Quantcast
Environmental News for a Healthier Planet and Life

Wind Energy Provides $2.7 Million Tax Windfall for Two Communities

Business
Wind Energy Provides $2.7 Million Tax Windfall for Two Communities

Ohio's efforts to advance renewable energy faced opposition from state senators in 2013, but this month wind energy provided a clear example of its benefits.

Iberdrola Renewables presented $2.7 million worth of checks to two Ohio communities Friday to commemorate the first of the annual payments in lieu of taxes (PILOT ) for the Blue Creek Wind Farm—the state's largest wind farm with 304 megawatts (MW) of output.

“This is proof that state policies are doing what they were intended to do: Generating tremendous local economic development as well as clean energy," State Sen. Cliff Hite (R-Findlay) said.

[slideshow_deploy id='351615']

Blue Creek is spread across two counties and six townships in Northwest Ohio. The $2.07 million check presented to Van Wert County makes the farm the county's largest taxpayer, equal to the combined amount of the top 11 taxpayers as of 2012. Paulding County received $666,000, or about $18,000 for each of its 37 turbines.

The six townships each get an average of $1,400 per year per turbine, according to Iberdrola.

“These funds support projects and services that benefit everyone across the region, from schools, public safety and public health programs, to road repairs,” said State Rep. Tony Burkley (R-Payne). “It’s great to see this kind of investment in Northwest Ohio, and it’s better to see the benefits have such a positive impact on the people who live and work here.”

Most of the revenue will be shared with school districts, according to Iberdola. For example, Crestview Schools will receive about $850,000 per year in new revenue. It has 81 turbines within its boundaries and stands to gain a revenue boost of about 10 percent.

“This is my 40th year in education and I don’t think I have ever seen a source of revenue like this offer itself to a school district like this,” Crestview Superintendent Mike Estes said.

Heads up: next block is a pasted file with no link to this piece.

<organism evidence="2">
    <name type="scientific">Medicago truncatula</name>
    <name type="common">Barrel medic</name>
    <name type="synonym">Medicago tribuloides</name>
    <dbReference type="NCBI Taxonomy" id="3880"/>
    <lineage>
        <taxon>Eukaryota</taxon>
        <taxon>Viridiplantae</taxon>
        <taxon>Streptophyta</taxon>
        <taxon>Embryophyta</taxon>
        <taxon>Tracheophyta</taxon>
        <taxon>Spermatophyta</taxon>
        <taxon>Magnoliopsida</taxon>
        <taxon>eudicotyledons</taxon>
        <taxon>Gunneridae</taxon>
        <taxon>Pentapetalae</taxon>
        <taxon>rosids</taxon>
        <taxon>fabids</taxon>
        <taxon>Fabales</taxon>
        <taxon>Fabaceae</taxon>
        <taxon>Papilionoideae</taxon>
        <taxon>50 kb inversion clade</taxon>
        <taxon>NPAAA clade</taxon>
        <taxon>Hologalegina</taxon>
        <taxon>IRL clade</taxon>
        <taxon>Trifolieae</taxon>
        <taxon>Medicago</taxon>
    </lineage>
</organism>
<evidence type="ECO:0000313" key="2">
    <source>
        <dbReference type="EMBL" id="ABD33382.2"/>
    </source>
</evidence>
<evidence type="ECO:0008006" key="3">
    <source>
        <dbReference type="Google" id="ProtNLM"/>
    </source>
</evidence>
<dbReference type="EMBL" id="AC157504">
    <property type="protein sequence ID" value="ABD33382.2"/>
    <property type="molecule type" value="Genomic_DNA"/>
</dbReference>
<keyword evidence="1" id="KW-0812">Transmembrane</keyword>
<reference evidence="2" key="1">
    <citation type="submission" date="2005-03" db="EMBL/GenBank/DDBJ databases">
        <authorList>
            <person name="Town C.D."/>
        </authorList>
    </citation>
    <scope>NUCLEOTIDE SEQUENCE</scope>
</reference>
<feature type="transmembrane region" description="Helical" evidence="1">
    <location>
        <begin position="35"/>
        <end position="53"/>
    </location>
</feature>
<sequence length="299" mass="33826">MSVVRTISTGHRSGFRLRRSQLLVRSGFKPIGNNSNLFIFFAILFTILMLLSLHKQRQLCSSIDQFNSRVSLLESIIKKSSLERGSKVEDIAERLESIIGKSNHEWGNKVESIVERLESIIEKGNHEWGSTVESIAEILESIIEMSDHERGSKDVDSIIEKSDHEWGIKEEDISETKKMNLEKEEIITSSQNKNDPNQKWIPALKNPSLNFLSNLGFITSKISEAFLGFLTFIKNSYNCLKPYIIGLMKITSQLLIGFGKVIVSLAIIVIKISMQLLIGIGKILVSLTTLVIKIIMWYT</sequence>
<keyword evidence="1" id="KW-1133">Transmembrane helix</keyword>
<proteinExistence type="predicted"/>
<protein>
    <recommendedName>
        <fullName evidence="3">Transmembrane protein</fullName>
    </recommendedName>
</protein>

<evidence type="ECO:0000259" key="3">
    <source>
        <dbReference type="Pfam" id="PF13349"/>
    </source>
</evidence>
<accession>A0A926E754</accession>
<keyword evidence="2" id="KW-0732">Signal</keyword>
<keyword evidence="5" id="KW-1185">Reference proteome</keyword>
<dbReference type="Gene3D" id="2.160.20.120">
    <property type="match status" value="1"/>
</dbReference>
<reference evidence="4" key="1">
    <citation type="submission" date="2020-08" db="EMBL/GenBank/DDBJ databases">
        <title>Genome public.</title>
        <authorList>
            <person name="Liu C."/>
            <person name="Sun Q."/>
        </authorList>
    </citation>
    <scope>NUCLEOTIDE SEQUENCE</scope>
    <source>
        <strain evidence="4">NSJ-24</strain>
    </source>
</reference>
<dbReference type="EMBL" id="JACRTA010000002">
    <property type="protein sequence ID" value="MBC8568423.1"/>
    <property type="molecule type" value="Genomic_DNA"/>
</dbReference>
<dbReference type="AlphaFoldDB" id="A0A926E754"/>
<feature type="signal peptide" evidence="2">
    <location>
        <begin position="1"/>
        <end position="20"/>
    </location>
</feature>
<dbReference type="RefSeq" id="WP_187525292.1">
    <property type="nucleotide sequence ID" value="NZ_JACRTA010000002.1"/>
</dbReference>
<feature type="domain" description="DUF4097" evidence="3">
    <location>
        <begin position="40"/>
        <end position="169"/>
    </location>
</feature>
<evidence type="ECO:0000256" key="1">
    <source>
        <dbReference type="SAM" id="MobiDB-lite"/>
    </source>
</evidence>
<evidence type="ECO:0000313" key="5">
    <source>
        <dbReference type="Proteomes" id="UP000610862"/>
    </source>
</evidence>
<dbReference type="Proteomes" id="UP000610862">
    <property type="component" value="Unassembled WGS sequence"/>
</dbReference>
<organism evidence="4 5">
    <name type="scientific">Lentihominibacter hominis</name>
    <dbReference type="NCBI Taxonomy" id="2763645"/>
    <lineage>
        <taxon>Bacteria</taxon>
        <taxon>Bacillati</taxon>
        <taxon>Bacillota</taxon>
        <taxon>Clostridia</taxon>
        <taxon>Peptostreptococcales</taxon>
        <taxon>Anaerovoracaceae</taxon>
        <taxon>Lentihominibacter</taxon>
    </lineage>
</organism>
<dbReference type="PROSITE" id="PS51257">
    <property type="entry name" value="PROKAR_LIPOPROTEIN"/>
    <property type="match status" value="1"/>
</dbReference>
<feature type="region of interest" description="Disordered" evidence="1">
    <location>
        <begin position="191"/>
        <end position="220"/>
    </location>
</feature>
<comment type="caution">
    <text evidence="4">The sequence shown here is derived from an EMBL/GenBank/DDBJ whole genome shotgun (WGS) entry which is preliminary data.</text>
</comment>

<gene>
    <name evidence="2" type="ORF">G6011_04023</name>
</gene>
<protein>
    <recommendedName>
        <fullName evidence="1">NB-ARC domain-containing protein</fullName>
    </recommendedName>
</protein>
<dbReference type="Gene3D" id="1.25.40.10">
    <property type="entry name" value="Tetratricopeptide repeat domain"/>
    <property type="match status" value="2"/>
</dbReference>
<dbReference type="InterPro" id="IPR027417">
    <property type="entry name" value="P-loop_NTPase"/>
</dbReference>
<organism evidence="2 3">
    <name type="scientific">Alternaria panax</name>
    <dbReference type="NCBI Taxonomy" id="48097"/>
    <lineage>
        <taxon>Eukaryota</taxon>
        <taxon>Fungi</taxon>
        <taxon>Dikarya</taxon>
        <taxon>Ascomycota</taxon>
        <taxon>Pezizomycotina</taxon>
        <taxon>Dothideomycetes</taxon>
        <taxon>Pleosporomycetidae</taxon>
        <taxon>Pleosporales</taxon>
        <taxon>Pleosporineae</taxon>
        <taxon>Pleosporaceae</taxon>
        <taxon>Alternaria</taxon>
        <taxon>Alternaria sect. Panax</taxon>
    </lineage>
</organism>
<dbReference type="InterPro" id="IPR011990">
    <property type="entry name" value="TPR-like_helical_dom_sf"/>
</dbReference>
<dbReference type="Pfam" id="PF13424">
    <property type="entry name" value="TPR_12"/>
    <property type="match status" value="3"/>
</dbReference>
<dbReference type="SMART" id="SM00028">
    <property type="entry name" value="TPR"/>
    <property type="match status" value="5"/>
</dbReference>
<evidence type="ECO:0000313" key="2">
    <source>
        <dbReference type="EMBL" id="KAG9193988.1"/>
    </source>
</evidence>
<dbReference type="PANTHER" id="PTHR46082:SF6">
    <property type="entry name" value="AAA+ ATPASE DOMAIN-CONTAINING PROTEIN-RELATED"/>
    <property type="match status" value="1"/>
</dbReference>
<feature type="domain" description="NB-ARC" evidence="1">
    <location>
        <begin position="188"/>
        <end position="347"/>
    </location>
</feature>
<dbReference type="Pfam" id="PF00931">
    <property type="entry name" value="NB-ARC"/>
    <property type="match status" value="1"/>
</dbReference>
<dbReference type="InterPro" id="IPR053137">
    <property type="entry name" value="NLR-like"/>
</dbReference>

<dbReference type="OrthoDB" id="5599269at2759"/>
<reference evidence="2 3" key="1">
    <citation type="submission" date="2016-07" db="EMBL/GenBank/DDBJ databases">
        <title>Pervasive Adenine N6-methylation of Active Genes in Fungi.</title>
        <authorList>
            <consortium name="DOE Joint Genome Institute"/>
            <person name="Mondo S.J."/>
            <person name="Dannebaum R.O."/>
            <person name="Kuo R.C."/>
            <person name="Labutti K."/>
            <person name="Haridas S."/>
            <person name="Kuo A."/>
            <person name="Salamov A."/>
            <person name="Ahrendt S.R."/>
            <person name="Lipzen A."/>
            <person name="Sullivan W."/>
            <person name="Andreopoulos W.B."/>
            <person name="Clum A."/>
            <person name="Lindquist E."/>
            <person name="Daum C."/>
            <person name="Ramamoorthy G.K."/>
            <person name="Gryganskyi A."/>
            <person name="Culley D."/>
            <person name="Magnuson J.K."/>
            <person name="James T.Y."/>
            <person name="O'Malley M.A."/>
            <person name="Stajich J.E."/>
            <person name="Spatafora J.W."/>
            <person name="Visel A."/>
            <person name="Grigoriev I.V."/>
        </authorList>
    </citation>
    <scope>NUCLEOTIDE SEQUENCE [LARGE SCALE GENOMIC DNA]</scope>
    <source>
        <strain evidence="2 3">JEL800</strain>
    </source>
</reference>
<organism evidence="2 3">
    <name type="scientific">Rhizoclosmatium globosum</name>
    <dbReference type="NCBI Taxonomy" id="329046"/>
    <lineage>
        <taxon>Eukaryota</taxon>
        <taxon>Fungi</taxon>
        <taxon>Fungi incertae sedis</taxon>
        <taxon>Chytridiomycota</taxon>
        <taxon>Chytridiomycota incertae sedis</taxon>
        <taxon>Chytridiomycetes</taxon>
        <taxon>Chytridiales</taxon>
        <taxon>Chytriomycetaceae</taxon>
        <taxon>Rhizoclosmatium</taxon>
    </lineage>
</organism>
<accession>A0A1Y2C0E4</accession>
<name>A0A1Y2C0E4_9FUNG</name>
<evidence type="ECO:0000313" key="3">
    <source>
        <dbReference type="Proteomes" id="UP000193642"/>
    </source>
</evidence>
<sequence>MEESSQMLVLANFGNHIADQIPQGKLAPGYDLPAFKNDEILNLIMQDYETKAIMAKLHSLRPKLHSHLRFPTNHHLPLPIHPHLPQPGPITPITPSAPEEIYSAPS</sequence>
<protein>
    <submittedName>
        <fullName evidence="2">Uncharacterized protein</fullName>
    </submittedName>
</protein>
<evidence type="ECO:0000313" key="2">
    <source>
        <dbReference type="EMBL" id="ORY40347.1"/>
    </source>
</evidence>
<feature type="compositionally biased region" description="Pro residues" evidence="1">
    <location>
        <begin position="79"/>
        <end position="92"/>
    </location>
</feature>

“It’s really a windfall for us.”

The $600 million wind farm was the largest private investment in Ohio in 2011, according to the company. It became operational in June 2012 and generates enough electricity to power 76,000 average Ohio homes each year.

Visit EcoWatch’s RENEWABLES page for more related news on this topic.

An Edith's Checkerspot butterfly in Los Padres National Forest in Southern California. Patricia Marroquin / Moment / Getty Images

Butterflies across the U.S. West are disappearing, and now researchers say the climate crisis is largely to blame.

Read More Show Less

EcoWatch Daily Newsletter

A wildfire burns in the Hollywood hills on July 19, 2016 in Hollywood, California. AaronP / Bauer-Griffin / GC Images

California faces another "critically dry year" according to state officials, and a destructive wildfire season looms on its horizon. But in a state that welcomes innovation, water efficacy approaches and drought management could replenish California, increasingly threatened by the climate's new extremes.

Read More Show Less

Trending

Wisdom is seen with her chick in Feb. 2021 at the Midway Atoll National Wildlife Refuge. Jon Brack / Friends of Midway Atoll National Wildlife Refuge / Flickr / CC 2.0

Wisdom the mōlī, or Laysan albatross, is the oldest wild bird known to science at the age of at least 70. She is also, as of February 1, a new mother.

Read More Show Less
Wind turbines in Norway. piola66 / E+ / Getty Images

By Hui Hu

Winter is supposed to be the best season for wind power – the winds are stronger, and since air density increases as the temperature drops, more force is pushing on the blades. But winter also comes with a problem: freezing weather.

Read More Show Less
Jaffa Port in Israel. theDOCK innovated the Israeli maritime space and kickstarted a boom in new technologies. Pixabay

While traditional investment in the ocean technology sector has been tentative, growth in Israeli maritime innovations has been exponential in the last few years, and environmental concern has come to the forefront.

Read More Show Less